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Bar Watch attorney held in contempt.

Byline: David Donovan

A Candler attorney engaged in a well-publicized battle with the North Carolina State Bar has been held in contempt of court and sentenced to 48 hours in jail for failing to comply with a court order instructing him to answer questions and hand over documents that the bar is seeking as part of an investigation into his alleged misconduct.

Wake County Superior Court Judge Keith Gregory held the attorney, Alan Phillips, in contempt after a court hearing on May 9, finding that Phillips had willfully failed to comply with the February order.

At the hearing, Phillips contended that the bar's discovery request was "vague and confusing," and that he would do everything he could to provide the bar with the documents it seeks if he could get further clarification.

"I'm not here to argue with anyone," Phillips said. "I am here to do whatever I can to be in compliance. I am not here this morning to hide or conceal or get out of anything."

But Josh Walthall, counsel for the state bar, said that Phillips had given the bar "evasive and incomplete" answers to its interrogatives.

"It is difficult to believe that there was a good faith effort to comply," Walthall told the court.

Phillips is the director of an organization called Bar Watch that works to give wider publicity to his quarrel with the state bar. Most attorneys have likely received emails from the group presenting Phillips's side of the story regarding his case and accusing the bar of misconduct, whereas the bar has largely declined to comment on the dispute.

Phillips has filed ethics grievances against various named and unnamed attorney employees and officers of the bar. According to a letter published on Bar Watch's website, Phillips had alleged that state bar attorneys had engaged in the unauthorized practice of law in connection with the bar's grievance committee issuing him a letter of warning.

In previous court proceedings Phillips argued that these grievances created a "conflict of interest" that should preclude the bar from conducting the misconduct investigation against him.

But Superior Court Judge Stephan Futrell, who issued the February order that led to the contempt finding, rejected that argument, writing that a neutral party had investigated Phillips's allegations and found that there was no basis for them.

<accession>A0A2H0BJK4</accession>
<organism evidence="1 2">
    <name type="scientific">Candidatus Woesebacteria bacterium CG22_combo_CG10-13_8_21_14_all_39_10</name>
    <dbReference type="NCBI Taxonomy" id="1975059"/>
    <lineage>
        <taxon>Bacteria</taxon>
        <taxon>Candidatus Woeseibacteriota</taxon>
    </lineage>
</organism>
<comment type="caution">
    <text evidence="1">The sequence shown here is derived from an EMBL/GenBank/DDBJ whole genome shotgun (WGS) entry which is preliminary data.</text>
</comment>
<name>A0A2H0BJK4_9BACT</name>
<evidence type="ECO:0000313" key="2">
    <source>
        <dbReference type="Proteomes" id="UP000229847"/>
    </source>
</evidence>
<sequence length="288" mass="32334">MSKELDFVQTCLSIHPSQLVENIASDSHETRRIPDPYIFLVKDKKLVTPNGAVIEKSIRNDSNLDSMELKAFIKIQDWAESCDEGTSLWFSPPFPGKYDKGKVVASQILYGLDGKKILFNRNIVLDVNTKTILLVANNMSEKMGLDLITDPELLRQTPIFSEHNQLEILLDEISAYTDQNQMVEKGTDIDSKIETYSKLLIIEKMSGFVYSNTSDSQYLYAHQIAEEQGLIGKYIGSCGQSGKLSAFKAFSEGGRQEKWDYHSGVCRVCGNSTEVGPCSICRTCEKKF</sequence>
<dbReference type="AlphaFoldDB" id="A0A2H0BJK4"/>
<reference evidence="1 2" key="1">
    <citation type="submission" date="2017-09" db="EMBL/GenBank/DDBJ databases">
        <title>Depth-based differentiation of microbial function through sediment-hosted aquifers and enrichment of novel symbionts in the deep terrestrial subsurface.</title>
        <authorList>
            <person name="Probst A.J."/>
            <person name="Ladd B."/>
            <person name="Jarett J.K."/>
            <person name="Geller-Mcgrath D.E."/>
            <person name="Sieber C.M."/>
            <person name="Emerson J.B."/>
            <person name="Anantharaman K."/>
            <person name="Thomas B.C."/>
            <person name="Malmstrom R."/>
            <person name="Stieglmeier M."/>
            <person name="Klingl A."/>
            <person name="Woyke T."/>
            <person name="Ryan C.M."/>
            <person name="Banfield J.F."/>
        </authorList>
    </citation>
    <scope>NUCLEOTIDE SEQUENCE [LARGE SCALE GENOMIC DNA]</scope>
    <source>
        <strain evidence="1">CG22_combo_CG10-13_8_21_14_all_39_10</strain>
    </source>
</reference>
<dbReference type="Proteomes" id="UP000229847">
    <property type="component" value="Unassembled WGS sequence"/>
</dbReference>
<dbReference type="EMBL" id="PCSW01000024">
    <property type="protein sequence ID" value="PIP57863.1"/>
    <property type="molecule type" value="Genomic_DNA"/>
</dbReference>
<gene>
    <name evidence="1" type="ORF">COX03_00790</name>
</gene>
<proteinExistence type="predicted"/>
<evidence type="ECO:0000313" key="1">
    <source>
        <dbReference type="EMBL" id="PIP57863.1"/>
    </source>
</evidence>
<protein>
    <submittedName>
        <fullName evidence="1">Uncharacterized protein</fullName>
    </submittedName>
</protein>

"Even so, such a claim is not sufficient from disqualifying the State Bar from fulfilling its statutory duty to inquire and investigate the allegations that [Phillips] is engaged in the unauthorized practice of law," Futrell wrote in the order. "Thus, the status of that proceeding should not constitute grounds for delaying or affecting the conduct of the State Bar's proceeding as against [Phillips] herein."

Since Phillips is actively licensed in North Carolina, presumably the alleged unauthorized practice would have occurred in other states. On his website, Phillips styles himself as a "vaccine rights" attorney who helps clients secure exemptions to mandatory vaccination laws in North Carolina and elsewhere. (There is no medically sound evidence that vaccines negatively impact children's health, and a great deal of evidence that they help protect children from preventable and potentially fatal diseases.)

In an email sent prior to the hearing, Katherine Jean, counsel for the state bar, wrote that "Mr. Phillips and people affiliated with him have submitted complaints against State Bar officers, councilors and employees. He contends those complaints create conflicts that prevent the persons complained about from addressing the grievance against him. He also speculates about how those complaints have been addressed by the State Bar. Please be assured the State Bar follows an appropriate procedure to evaluate allegations that a person affiliated with the State Bar has a conflict of interest in addressing a complaint."

Phillips was not represented by counsel at the hearing and, understandably, could not be reached for comment afterward.

Lawyers Weekly reporter Bill Cresenzo attended the hearing in person and contributed to this story.

Follow David Donovan on Twitter @NCLWDonovan

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Title Annotation:Alan Phillips
Author:Donovan, David
Publication:North Carolina Lawyers Weekly
Date:May 9, 2019
Words:664
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